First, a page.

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  Deep Blue Sea, The A Fish With Two Bicycles
Year: 2011
Director: Terence Davies
Stars: Rachel Weisz, Tom Hiddleston, Simon Russell Beale, Ann Mitchell, Jolyon Coy, Karl Johnson, Barbara Jefford, Harry Hadden-Paton, Oliver Ford Davies, Nicholas Amer, Mark Tandy, Sarah Kants, Stuart McLoughlin
Genre: Drama, RomanceBuy from Amazon
Rating:  7 (from 1 vote)
Review: London around 1950, Lady Hester Collyer (Rachel Weisz) is a very unhappy woman, and at this moment sees no way out of her misery other than suicide. She takes a handful of pills in her dingy flat, then puts money in the gas meter and settles down in front of the fire which she turns on without lighting it, so as to quietly poison herself to death. As she slips into unconsciousness, she remembers the events that have taken her to these drastic measures, where she was married to Lord William Collyer (Simon Russell Beale) yet it was not a happy marriage, and when she met an ex-Battle of Britain pilot called Freddie Page (Tom Hiddleston) it sparked a whirlwind romance that saw her relationship with William break up.

But is it enough? The Deep Blue Sea was one of those twenty-first century movies where the lead female character was just too good for the men in her life, a notable downturn in the prospects of both sexes if it meant the women couldn’t find a suitable partner because all the possible candidates were a dead loss. Though you could turn that around and see the women as having such high standards that it would take some unrealistic fantasy figure to satisfy them, and perhaps the problem was with the depiction of true romance in the media as something that had become an impossible goal. Mind you, if you did take that opinion you would be countered by the fact Terence Rattigan had penned the play this was based on back in the mid-twentieth century.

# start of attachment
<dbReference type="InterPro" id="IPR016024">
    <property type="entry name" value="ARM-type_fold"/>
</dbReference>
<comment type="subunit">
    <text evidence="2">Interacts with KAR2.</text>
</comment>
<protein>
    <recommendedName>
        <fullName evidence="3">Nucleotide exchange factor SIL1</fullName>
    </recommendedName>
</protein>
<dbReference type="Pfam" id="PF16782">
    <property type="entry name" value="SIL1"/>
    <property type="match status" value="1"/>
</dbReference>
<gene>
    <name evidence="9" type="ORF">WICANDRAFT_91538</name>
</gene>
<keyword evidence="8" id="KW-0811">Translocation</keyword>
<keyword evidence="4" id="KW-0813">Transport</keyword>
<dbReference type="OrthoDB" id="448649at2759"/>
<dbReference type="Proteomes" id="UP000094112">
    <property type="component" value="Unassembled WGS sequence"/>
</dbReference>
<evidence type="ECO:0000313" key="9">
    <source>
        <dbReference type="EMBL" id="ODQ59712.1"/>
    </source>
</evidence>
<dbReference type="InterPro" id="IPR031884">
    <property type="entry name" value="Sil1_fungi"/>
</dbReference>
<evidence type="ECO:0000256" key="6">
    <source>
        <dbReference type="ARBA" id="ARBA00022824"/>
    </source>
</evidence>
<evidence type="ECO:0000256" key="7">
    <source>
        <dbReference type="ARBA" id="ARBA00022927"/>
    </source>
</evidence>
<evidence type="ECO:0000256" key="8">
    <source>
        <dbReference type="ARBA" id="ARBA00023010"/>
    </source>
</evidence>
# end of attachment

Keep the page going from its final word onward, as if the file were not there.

So it could be a case of ‘twas ever thus, rather than a trend whose time had come and was tapping into a malaise in the third millennium. Rattigan had actually been inspired to write by the suicide of his lover in 1949, and wishing to pay tribute he wrote of an unhappy romance, though with the social mindset of the day he turned the character into a woman rather than a man, thus avoiding scandal. As a playwright, he had been the most visible of the fifties in Britain, a huge success – until the Angry Young Men barged in and made his brand of fiction look positively genteel and out of date very swiftly, but he wasn’t entirely dismissed, for though it did feature some terribleh polaite chaps and chapesses, there was a depth of feeling there.

One of those who treasured Rattigan was director Terence Davies, a self-confessed nostalgist for the era he grew up – the nineteen-forties and fifties – who nonetheless had a clear-eyed regard for just how tough those times could be. That sensibility was present and correct in the majority of his work, and this was little different, sensitively recreating the period of post-war struggle in a way that made it looked seductive and forbidding at the same time, and in his star Weisz he found an actress who understood that tension in the material and the role she had undertaken. Flawed as it was, whatever you thought of the film, that it was too slow, too oblique, simply too stuffy, you had to admit she was putting in a stellar performance.

The other two lead actors were really more in support of Hester’s anguish, though nicely cast for all that. We could perceive the shamed William did genuinely love her, while acknowledging he was never a man any woman could get passionate about, indeed it’s difficult to believe they even have a sex life (the couple are childless, for instance), which was what drove her into the arms of the more exciting Freddie. And yet, there too there were issues which we can see when he and his best pal are doing aeroplane impersonations to amuse Hester, but more amusing themselves: he’s a bit of an overgrown schoolboy, and when he learns of her failed suicide attempt it’s enough to send him into a panic, he’s just not made for such devotion. This leaves our heroine in a dreadfully sad situation, much as any number of drama from the forties and fifties fretted over adultery, and there may be a note of optimism struck in the end, but there was, as that final shot indicated, always going to be a bleakness Hester would have to consciously avoid.
Reviewer: Graeme Clark

 

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